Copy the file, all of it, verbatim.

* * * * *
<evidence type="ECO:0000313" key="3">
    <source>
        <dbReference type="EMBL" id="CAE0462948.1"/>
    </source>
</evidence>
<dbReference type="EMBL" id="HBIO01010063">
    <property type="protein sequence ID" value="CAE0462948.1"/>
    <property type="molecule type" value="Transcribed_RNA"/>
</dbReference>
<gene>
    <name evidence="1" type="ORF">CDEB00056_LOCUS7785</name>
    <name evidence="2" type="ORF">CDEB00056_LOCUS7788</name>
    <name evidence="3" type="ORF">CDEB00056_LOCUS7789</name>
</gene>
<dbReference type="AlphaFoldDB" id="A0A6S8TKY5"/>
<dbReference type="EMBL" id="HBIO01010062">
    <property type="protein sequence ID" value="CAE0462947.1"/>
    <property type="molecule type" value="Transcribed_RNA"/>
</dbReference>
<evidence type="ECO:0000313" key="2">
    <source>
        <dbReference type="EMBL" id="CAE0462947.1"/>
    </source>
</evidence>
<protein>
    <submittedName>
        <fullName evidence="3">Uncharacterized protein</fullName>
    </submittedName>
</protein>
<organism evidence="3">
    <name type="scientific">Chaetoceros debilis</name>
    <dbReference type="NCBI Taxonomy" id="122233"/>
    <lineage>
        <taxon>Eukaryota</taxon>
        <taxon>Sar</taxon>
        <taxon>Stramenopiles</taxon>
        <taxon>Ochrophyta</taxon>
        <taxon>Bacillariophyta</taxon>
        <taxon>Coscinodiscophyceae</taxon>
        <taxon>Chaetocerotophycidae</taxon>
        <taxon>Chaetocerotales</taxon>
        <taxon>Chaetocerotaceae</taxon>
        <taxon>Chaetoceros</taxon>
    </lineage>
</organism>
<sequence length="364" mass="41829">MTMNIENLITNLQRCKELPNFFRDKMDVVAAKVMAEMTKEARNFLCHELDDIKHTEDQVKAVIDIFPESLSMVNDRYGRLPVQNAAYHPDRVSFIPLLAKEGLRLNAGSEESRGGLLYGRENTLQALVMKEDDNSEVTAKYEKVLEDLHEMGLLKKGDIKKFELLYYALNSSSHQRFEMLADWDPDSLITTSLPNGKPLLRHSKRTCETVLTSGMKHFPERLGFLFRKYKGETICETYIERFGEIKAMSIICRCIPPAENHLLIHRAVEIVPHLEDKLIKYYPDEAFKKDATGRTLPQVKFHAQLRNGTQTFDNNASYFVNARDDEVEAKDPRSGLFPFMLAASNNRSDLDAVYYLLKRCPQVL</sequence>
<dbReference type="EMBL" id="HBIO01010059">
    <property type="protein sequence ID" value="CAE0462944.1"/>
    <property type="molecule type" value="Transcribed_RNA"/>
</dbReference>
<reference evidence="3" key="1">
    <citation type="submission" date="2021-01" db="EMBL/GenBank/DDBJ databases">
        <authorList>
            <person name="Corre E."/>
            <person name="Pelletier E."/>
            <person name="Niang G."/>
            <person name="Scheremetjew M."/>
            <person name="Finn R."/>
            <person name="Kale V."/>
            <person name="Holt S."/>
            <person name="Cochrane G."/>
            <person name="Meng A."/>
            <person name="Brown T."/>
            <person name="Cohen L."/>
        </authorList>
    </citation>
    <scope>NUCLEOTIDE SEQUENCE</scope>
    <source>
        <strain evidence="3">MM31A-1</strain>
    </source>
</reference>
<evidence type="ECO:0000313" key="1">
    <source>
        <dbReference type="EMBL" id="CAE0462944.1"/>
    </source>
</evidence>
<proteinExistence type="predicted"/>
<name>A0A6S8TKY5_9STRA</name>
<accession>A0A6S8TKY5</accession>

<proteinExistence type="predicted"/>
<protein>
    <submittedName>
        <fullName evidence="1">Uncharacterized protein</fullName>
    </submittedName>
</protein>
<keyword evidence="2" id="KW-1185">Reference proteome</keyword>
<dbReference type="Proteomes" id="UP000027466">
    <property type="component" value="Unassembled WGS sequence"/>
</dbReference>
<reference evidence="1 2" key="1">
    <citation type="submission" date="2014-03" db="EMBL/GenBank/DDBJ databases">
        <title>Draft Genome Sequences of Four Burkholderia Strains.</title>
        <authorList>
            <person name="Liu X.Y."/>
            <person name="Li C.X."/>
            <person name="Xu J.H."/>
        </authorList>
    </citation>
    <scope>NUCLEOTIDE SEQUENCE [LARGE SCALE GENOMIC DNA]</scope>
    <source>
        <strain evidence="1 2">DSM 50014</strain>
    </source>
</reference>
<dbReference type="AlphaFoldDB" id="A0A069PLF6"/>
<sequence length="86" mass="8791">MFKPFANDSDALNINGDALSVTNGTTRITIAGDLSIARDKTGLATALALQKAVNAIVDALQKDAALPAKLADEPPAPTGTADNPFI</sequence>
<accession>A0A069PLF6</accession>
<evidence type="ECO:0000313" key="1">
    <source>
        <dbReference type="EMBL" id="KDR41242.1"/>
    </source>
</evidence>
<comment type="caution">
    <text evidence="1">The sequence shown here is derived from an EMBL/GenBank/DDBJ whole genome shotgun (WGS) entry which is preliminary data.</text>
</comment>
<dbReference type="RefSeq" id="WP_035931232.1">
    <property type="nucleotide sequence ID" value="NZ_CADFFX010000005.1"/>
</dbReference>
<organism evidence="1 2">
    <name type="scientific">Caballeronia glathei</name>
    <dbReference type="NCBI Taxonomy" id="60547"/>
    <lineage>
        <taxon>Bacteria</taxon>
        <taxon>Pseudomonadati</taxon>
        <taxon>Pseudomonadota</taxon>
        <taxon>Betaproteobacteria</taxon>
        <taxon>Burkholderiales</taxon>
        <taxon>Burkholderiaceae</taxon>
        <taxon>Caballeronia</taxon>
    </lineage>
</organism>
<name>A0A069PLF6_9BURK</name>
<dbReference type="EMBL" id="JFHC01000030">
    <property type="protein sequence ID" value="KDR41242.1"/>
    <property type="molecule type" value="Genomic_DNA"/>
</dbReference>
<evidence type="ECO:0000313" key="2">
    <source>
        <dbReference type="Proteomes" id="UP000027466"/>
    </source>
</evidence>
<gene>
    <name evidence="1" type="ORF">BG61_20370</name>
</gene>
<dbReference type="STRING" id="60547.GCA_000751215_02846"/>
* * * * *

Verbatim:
<evidence type="ECO:0000313" key="3">
    <source>
        <dbReference type="EMBL" id="CAE0462948.1"/>
    </source>
</evidence>
<dbReference type="EMBL" id="HBIO01010063">
    <property type="protein sequence ID" value="CAE0462948.1"/>
    <property type="molecule type" value="Transcribed_RNA"/>
</dbReference>
<gene>
    <name evidence="1" type="ORF">CDEB00056_LOCUS7785</name>
    <name evidence="2" type="ORF">CDEB00056_LOCUS7788</name>
    <name evidence="3" type="ORF">CDEB00056_LOCUS7789</name>
</gene>
<dbReference type="AlphaFoldDB" id="A0A6S8TKY5"/>
<dbReference type="EMBL" id="HBIO01010062">
    <property type="protein sequence ID" value="CAE0462947.1"/>
    <property type="molecule type" value="Transcribed_RNA"/>
</dbReference>
<evidence type="ECO:0000313" key="2">
    <source>
        <dbReference type="EMBL" id="CAE0462947.1"/>
    </source>
</evidence>
<protein>
    <submittedName>
        <fullName evidence="3">Uncharacterized protein</fullName>
    </submittedName>
</protein>
<organism evidence="3">
    <name type="scientific">Chaetoceros debilis</name>
    <dbReference type="NCBI Taxonomy" id="122233"/>
    <lineage>
        <taxon>Eukaryota</taxon>
        <taxon>Sar</taxon>
        <taxon>Stramenopiles</taxon>
        <taxon>Ochrophyta</taxon>
        <taxon>Bacillariophyta</taxon>
        <taxon>Coscinodiscophyceae</taxon>
        <taxon>Chaetocerotophycidae</taxon>
        <taxon>Chaetocerotales</taxon>
        <taxon>Chaetocerotaceae</taxon>
        <taxon>Chaetoceros</taxon>
    </lineage>
</organism>
<sequence length="364" mass="41829">MTMNIENLITNLQRCKELPNFFRDKMDVVAAKVMAEMTKEARNFLCHELDDIKHTEDQVKAVIDIFPESLSMVNDRYGRLPVQNAAYHPDRVSFIPLLAKEGLRLNAGSEESRGGLLYGRENTLQALVMKEDDNSEVTAKYEKVLEDLHEMGLLKKGDIKKFELLYYALNSSSHQRFEMLADWDPDSLITTSLPNGKPLLRHSKRTCETVLTSGMKHFPERLGFLFRKYKGETICETYIERFGEIKAMSIICRCIPPAENHLLIHRAVEIVPHLEDKLIKYYPDEAFKKDATGRTLPQVKFHAQLRNGTQTFDNNASYFVNARDDEVEAKDPRSGLFPFMLAASNNRSDLDAVYYLLKRCPQVL</sequence>
<dbReference type="EMBL" id="HBIO01010059">
    <property type="protein sequence ID" value="CAE0462944.1"/>
    <property type="molecule type" value="Transcribed_RNA"/>
</dbReference>
<reference evidence="3" key="1">
    <citation type="submission" date="2021-01" db="EMBL/GenBank/DDBJ databases">
        <authorList>
            <person name="Corre E."/>
            <person name="Pelletier E."/>
            <person name="Niang G."/>
            <person name="Scheremetjew M."/>
            <person name="Finn R."/>
            <person name="Kale V."/>
            <person name="Holt S."/>
            <person name="Cochrane G."/>
            <person name="Meng A."/>
            <person name="Brown T."/>
            <person name="Cohen L."/>
        </authorList>
    </citation>
    <scope>NUCLEOTIDE SEQUENCE</scope>
    <source>
        <strain evidence="3">MM31A-1</strain>
    </source>
</reference>
<evidence type="ECO:0000313" key="1">
    <source>
        <dbReference type="EMBL" id="CAE0462944.1"/>
    </source>
</evidence>
<proteinExistence type="predicted"/>
<name>A0A6S8TKY5_9STRA</name>
<accession>A0A6S8TKY5</accession>

<proteinExistence type="predicted"/>
<protein>
    <submittedName>
        <fullName evidence="1">Uncharacterized protein</fullName>
    </submittedName>
</protein>
<keyword evidence="2" id="KW-1185">Reference proteome</keyword>
<dbReference type="Proteomes" id="UP000027466">
    <property type="component" value="Unassembled WGS sequence"/>
</dbReference>
<reference evidence="1 2" key="1">
    <citation type="submission" date="2014-03" db="EMBL/GenBank/DDBJ databases">
        <title>Draft Genome Sequences of Four Burkholderia Strains.</title>
        <authorList>
            <person name="Liu X.Y."/>
            <person name="Li C.X."/>
            <person name="Xu J.H."/>
        </authorList>
    </citation>
    <scope>NUCLEOTIDE SEQUENCE [LARGE SCALE GENOMIC DNA]</scope>
    <source>
        <strain evidence="1 2">DSM 50014</strain>
    </source>
</reference>
<dbReference type="AlphaFoldDB" id="A0A069PLF6"/>
<sequence length="86" mass="8791">MFKPFANDSDALNINGDALSVTNGTTRITIAGDLSIARDKTGLATALALQKAVNAIVDALQKDAALPAKLADEPPAPTGTADNPFI</sequence>
<accession>A0A069PLF6</accession>
<evidence type="ECO:0000313" key="1">
    <source>
        <dbReference type="EMBL" id="KDR41242.1"/>
    </source>
</evidence>
<comment type="caution">
    <text evidence="1">The sequence shown here is derived from an EMBL/GenBank/DDBJ whole genome shotgun (WGS) entry which is preliminary data.</text>
</comment>
<dbReference type="RefSeq" id="WP_035931232.1">
    <property type="nucleotide sequence ID" value="NZ_CADFFX010000005.1"/>
</dbReference>
<organism evidence="1 2">
    <name type="scientific">Caballeronia glathei</name>
    <dbReference type="NCBI Taxonomy" id="60547"/>
    <lineage>
        <taxon>Bacteria</taxon>
        <taxon>Pseudomonadati</taxon>
        <taxon>Pseudomonadota</taxon>
        <taxon>Betaproteobacteria</taxon>
        <taxon>Burkholderiales</taxon>
        <taxon>Burkholderiaceae</taxon>
        <taxon>Caballeronia</taxon>
    </lineage>
</organism>
<name>A0A069PLF6_9BURK</name>
<dbReference type="EMBL" id="JFHC01000030">
    <property type="protein sequence ID" value="KDR41242.1"/>
    <property type="molecule type" value="Genomic_DNA"/>
</dbReference>
<evidence type="ECO:0000313" key="2">
    <source>
        <dbReference type="Proteomes" id="UP000027466"/>
    </source>
</evidence>
<gene>
    <name evidence="1" type="ORF">BG61_20370</name>
</gene>
<dbReference type="STRING" id="60547.GCA_000751215_02846"/>